By Keegan Hamilton
By Albert Samaha
By Village Voice staff
By Tessa Stuart
By Albert Samaha
By Steve Weinstein
By Devon Maloney
By Tessa Stuart
Eventually, neighbors heard the screaming and called police. Five or so cops climbed through the window, grabbed the man, and hauled him out of the apartment "like a pig," according to court records. The grandmother and her granddaughter brought a civil suit against Samuel Pompa's corporation, Hunts Point I Associates, and the SEBCO management and security companies, and it landed in the Bronx Supreme Court in 2000. SEBCO and the other defendants argued that they couldn't be held responsible for the crime for two reasons: There was no prior criminal activity in the building alerting them to a possible offense, and the company satisfied its obligation to supply minimal security. In the end, the case was settled out of court, with the management team agreeing to pay the grandmother and her granddaughter, according to their lawyers. Now almost 10 years after this brutal crime, there's less security than before.
The tenants' security problem extends all the way to Washington, D.C. It is unclear how SEBCO has used the tenants' rent money and the HUD subsidy because HUD itself doesn't track how the money is spent. Instead, the owners or managing agents calculate their expenses and submit an audited financial statement to HUD at the end of each year. When the buildings failed HUD's 200405 inspections with those dismal scores of 28, 29, and 39, HUD officials said their only options were to foreclose on the buildings or withhold the subsidy money. HUD considered recommending the projects for its "Mark-to-Market," a program that reduces the federal subsidy to market-level rents but also restructures the mortgage so that the payments are lower, freeing capital for renovations. But 20 years after SEBCO first renovated Hunts Point I Rehab, HUD determined that the projects required complete "gut" rehabilitation. Since the amount of money needed to repair the buildings exceeded that which could be legally mandated within HUD's guidelines, the buildings were disqualified. But even though they knewfrom the results of their own inspectionsthat the residents were living in squalor, HUD reduced the yearly subsidy going into the buildings by roughly $1 million. The result has been a drastic decline in conditions over the past two years. "It is mandated by Congress to reduce the rents to market level," said HUD's VanAmerongen. "We had no options left at that point and no additional resources. We were obligated. We had no choice."
Many tenants said they think they have no choice but to fight Father G. Not all of them are longtime residents. Concepion Samb, for one, explained how she moved to the Hunts Point I Rehab buildings five years ago when she could no longer afford her apartment in a more affluent section of the Bronx. Working as a home health aide, she suffered a cutback in her hours and struggled to cover her bills with the $8.95 that she earned per hour. This is her first Section 8 home, she said. Walking around her apartment, she pointed out the problems in each room. The vent in the bathroom is broken, so there is a constant layer of mold in the shower. A radiator in her bedroom burst last year, leaving a rotting hole by her bed that's spongy when she steps on it. In the winter she wears two pairs of pants, two sweaters, two pairs of socks, and a robe to keep warminside her apartment. "Jesus, in the winter you freeze to death," she said. "I like the cold, but not that cold. It's lousy. I'm not making the money I used to make, so I have to settle for this crap. Just because you need help from the government doesn't mean that the management company should reject basic needs like heat, hot water, and respect. It's humiliating."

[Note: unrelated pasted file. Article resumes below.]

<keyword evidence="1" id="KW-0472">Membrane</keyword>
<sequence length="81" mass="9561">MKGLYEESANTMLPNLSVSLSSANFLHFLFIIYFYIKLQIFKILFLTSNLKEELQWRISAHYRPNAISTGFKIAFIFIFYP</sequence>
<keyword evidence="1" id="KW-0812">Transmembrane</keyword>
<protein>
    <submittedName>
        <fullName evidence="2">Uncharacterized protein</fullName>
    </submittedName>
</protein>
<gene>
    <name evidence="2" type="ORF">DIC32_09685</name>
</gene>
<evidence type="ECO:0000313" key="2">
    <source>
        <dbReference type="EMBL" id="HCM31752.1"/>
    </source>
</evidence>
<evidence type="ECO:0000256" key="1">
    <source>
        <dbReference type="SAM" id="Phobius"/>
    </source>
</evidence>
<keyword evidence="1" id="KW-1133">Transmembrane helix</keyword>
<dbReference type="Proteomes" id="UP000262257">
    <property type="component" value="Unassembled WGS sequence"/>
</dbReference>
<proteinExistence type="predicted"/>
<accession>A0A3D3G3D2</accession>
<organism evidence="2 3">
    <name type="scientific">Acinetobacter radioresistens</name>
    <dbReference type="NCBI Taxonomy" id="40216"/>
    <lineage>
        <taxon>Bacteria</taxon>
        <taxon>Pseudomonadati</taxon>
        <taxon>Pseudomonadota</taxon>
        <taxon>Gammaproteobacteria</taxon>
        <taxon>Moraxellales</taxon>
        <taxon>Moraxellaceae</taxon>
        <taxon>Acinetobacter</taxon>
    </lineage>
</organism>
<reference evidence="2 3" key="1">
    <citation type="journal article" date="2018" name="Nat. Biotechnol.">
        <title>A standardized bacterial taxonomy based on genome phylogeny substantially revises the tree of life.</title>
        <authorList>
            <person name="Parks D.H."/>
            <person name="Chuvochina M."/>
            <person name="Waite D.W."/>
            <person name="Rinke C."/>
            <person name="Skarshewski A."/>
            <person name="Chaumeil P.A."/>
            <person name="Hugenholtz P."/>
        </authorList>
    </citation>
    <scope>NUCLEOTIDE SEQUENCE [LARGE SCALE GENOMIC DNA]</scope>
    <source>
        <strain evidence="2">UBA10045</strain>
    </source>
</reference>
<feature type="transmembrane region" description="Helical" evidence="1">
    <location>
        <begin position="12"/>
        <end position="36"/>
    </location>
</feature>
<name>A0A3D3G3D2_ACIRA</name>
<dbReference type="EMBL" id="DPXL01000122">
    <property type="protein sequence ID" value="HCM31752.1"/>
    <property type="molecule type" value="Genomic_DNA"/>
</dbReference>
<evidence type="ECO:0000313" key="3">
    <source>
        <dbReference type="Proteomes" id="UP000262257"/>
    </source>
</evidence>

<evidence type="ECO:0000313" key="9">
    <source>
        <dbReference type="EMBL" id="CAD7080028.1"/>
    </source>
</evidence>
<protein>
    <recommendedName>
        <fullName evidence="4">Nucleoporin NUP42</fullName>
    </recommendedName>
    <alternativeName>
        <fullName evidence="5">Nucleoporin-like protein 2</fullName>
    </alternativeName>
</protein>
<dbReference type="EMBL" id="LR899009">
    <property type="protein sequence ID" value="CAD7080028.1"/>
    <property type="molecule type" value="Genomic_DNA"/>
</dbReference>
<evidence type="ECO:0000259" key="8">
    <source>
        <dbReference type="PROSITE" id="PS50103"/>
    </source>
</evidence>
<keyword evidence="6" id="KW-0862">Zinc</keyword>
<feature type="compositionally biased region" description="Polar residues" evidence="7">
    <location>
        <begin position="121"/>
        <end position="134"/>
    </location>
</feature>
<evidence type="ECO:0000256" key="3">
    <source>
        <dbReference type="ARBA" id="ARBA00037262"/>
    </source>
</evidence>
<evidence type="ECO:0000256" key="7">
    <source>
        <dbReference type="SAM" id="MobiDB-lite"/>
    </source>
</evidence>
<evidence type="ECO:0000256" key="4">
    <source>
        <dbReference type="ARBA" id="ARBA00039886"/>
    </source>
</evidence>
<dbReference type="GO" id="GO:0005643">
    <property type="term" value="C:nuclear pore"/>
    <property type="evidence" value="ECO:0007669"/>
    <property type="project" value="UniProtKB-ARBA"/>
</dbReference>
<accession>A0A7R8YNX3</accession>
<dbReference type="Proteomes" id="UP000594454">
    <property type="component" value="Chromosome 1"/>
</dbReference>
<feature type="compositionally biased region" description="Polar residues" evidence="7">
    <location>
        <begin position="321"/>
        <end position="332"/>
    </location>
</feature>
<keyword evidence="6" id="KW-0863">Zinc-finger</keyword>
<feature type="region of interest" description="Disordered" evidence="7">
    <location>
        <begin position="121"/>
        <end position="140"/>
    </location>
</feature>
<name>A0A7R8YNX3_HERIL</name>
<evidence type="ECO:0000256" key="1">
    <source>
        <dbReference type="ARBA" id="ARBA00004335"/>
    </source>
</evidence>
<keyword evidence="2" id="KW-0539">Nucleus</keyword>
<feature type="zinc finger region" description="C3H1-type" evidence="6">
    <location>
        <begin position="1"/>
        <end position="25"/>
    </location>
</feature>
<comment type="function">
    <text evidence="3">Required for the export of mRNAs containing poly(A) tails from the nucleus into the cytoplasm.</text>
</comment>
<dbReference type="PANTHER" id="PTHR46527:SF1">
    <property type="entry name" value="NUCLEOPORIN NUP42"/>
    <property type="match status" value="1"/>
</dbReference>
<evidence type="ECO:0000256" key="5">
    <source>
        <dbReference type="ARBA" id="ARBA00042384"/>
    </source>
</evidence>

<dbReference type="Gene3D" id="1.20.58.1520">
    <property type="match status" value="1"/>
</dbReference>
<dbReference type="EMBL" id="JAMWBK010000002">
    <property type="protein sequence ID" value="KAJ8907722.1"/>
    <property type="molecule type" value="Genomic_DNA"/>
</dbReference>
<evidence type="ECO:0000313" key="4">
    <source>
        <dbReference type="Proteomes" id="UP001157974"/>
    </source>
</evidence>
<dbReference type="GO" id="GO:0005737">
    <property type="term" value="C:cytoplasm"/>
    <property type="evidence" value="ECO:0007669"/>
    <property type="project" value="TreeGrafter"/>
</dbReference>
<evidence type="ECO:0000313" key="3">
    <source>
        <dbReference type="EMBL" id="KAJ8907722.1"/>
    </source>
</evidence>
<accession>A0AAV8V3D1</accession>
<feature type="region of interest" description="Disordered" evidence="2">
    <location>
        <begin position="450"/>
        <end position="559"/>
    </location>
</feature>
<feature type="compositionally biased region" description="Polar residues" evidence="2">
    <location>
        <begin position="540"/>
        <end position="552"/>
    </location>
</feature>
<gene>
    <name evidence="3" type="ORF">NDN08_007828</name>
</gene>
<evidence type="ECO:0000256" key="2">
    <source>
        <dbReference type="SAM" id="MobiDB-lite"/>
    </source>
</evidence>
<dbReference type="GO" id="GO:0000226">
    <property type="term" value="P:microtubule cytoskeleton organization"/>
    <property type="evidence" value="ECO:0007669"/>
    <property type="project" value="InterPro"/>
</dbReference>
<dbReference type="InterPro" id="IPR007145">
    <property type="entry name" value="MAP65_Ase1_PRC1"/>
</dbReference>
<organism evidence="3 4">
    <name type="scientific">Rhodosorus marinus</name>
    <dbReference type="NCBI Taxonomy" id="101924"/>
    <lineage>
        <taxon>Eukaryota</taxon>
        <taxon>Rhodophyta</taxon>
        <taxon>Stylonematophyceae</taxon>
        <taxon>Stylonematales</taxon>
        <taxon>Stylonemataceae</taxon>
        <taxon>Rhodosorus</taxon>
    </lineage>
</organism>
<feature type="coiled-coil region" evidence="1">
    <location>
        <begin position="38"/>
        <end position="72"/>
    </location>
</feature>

The tenants' association is racing to find an alternative buyer for the buildings. HUD began foreclosure proceedings late last year, requiring Gigante to pay the outstanding mortgage payments of $500,000 by November 15 to forestall the process and open the door for a possible sale to SEBCO. HUD paid off the $6.8 million mortgage in August, so although Samuel Pompa technically still owns the buildings, HUD has the right to send them to the auction block. After supporting several funding options to refinance the mortgage and stalling the foreclosure process, HUD has lost confidence in SEBCO's ability to complete a purchase, VanAmerongen said. The details of the foreclosure process are uncertain, but she said that the Hunts Point I Rehab will remain an affordable-housing unit.
It's unclear why Gigante hasn't taken the first step toward ownership by paying down the outstanding mortgage payments. But the tenants have made their grievances known. In addition to meeting with HUD, they sent letters to Congressman Jose Serrano and Senators Hillary Clinton and Chuck Schumer. The foreclosure proceedings have energized Father G.'s opponents. "In a way, that has clearly focused us," said Tenants and Neighbors representative Patrick Coleman.
There was a time when Father G. was mobilizing people in a far different way. He molded St. Athanasius parishioners into an influential voting bloc, according to Frank Marrero, a Hunts Point resident for 49 years and a current member of Community Board 2's housing committee. But as SEBCO grew, Father G. spent less time in the community and more time fortifying his businesses. "When SEBCO started having problems with the community, who did they bring?" Marrero said. "Father Gigante is a figurehead and he'll stand up in the front of the room and tell them how much he did for the community. You can't argue with the fact that he got things done. But I think they lost touch when they got too big. He's getting older and the organization has lost touch with the community. . . . When I pray, I pray for him to open his eyes so they will fix the buildings."